1912   Jackson Pollock, influential abstract expressionist painter.

The “Christmas Truce” of World War I (1914): people who sings same carols in different languages, on Christmas, at least, cannot by enemies, even in the most helish circumstances (not of their own making)


The “Christmas Truce” of World War I (1914)

As Christmas approached in the early months of World War I, British and German troops stationed on the Western Front took it upon themselves to stage an unofficial cease-fire. Roughly 100,000 troops participated in this inspiring display of humanity. Over the course of the brief cessation of hostilities, enemy soldiers caroled together, exchanged gifts, played football, and even attended funerals together. What steps did officials later take to prevent such a cease-fire from happening again? More… Discuss

This pressed for your information: Inventor of the Worldwide Web says internet access should be “a basic human right” — Voice of America (@VOA_News)


this day in the yesteryear: First Serving Female British MP Elected (1919)


First Serving Female British MP Elected (1919)

American-born Nancy Witcher Astor, or Viscountess Astor, was the second woman elected to the British Parliament‘s House of Commons and the first to actually serve. She concentrated on women’s issues, temperance, and child welfare and was reelected many times, serving until 1945. Astor attracted a great deal of attention, much of it for her caustic and witty comments. She reportedly once said to Winston Churchill, “If you were my husband, I’d poison your tea!” What was his alleged response? More… Discuss

this day in the yesteryear: Scuttling of the French fleet in Toulon (1942)


Scuttling of the French fleet in Toulon (1942)

When Nazi Germany occupied northern and western France in 1940, the coastal city of Toulon fell under Vichy jurisdiction in the so-called unoccupied zone in the south. The center of French naval power since the 19th century, Toulon housed much of the French fleet. When, in 1942, Germany finally occupied all of France and Toulon’s capture appeared imminent, the French scuttled much of the fleet rather than allow the vessels to fall into German hands. What was the German mission in Toulon called? More… Discuss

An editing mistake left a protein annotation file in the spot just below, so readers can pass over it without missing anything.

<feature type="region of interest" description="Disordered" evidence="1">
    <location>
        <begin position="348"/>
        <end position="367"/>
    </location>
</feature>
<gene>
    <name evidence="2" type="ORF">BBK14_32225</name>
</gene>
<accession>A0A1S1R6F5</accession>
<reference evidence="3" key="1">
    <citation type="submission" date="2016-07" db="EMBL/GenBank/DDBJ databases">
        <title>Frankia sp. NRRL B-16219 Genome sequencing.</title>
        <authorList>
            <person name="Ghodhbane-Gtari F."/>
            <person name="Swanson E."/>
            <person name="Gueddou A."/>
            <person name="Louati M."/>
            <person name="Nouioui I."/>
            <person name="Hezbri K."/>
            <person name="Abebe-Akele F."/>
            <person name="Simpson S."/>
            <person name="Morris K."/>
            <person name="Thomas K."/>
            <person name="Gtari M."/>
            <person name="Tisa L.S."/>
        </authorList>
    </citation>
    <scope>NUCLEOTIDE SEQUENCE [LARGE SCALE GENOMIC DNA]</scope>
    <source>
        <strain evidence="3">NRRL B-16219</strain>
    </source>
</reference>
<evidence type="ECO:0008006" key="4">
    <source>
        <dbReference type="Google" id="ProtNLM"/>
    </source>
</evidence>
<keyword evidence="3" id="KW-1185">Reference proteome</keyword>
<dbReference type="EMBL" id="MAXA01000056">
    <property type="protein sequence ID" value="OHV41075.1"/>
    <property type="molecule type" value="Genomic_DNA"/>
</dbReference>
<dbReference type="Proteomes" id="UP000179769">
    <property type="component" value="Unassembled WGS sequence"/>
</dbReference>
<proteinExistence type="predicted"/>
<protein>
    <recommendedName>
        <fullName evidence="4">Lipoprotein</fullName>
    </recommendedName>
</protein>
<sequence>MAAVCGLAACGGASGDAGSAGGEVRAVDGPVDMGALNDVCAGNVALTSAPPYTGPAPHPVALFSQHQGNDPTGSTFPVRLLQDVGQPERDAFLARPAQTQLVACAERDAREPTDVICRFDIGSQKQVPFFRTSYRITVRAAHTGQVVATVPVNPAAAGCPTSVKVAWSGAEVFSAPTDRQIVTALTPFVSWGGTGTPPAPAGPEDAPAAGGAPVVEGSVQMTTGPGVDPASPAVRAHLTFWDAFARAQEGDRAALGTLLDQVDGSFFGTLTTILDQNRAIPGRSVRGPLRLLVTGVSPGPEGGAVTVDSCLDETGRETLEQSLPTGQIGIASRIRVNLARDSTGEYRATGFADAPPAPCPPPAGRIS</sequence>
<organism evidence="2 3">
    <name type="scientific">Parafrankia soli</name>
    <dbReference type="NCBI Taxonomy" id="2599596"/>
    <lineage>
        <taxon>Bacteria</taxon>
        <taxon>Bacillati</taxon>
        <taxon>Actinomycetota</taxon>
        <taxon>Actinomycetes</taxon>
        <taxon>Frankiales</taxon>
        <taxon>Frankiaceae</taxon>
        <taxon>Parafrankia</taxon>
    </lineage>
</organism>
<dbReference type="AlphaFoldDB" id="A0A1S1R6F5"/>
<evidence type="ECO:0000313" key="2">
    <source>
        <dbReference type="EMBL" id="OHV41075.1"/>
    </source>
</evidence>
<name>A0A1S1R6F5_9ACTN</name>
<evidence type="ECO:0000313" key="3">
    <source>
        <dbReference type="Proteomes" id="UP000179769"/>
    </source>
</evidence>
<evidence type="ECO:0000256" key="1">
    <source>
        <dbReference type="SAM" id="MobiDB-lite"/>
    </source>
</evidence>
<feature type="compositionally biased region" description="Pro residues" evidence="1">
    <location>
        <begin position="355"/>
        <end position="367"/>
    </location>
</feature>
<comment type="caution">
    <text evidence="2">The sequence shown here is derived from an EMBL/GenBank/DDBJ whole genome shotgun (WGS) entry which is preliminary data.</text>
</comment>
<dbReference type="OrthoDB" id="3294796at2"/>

this day in the yesteryear: First V-2 Rocket Hits London (1944)


First V-2 Rocket Hits London (1944)

Developed by Germany during World War II, the Vergeltungswaffe 2 (V-2) rocket was the world’s first modern ballistic missile and the first known manmade object to enter outer space. Thousands were launched on Allied targets during the last year of the war, causing more than 9,000 deaths. One of the rocket’s first targets was London, which was hit just days after Hitler declared his plans to start V-2 attacks. To what did the British government initially attribute the resulting explosion? More… Discuss

this day in the yesteryear: D-Day: The Allies Land on Normandy Beaches (1944)


D-Day: The Allies Land on Normandy Beaches (1944)

The Battle of Normandy during World War II was fought between the German forces occupying Western Europe and the invading Allied armies. More than 156,000 troops crossed the English Channel during the initial invasion, which remains the largest amphibious landing in history. The campaign continued for more than two months and concluded with the liberation of Paris. Of the Allies’ five landing points, Omaha Beach proved to be the most deadly. How many troops were killed there that day? More… Discuss

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THIS DAY IN THE YESTERYEAR: “RED BARON” SHOT DOWN BY ALLIED FIRE (1918)


“Red Baron” Shot Down by Allied Fire (1918)

Manfred von Richthofen, the “Red Baron,” was the World War I German aviator who commanded the flying squadron that became known as Richthofen’s Flying Circus. He was the war’s most successful flying ace, shooting down 80 aircraft before being killed in action. In April 1918, he was shot in the chest while dogfighting over France. He managed to land his plane but died soon after. The Red Baron has since become a symbol of dexterity, daring, and victory. Who fired the shot that killed him? More… Discuss

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This Day in the Yesteryear: THE ROYAL AIR FORCE SINKS GERMAN BATTLESHIP TIRPITZ (1944)


The Royal Air Force Sinks German Battleship Tirpitz (1944)

The German Tirpitz, sister ship of the similarly ill-fatedBismarck, was the largest battleship ever built in Europe. Though she was sent to waters around German-occupied Norway and never really saw action in World War II, her mere presence threatened Allied convoys and tied up their naval resources. The Allies therefore launched numerous attacks on the Tirpitz in an effort to destroy her. After the Allies succeeded, her armor plates were supposedly repurposed for what use?More… Discuss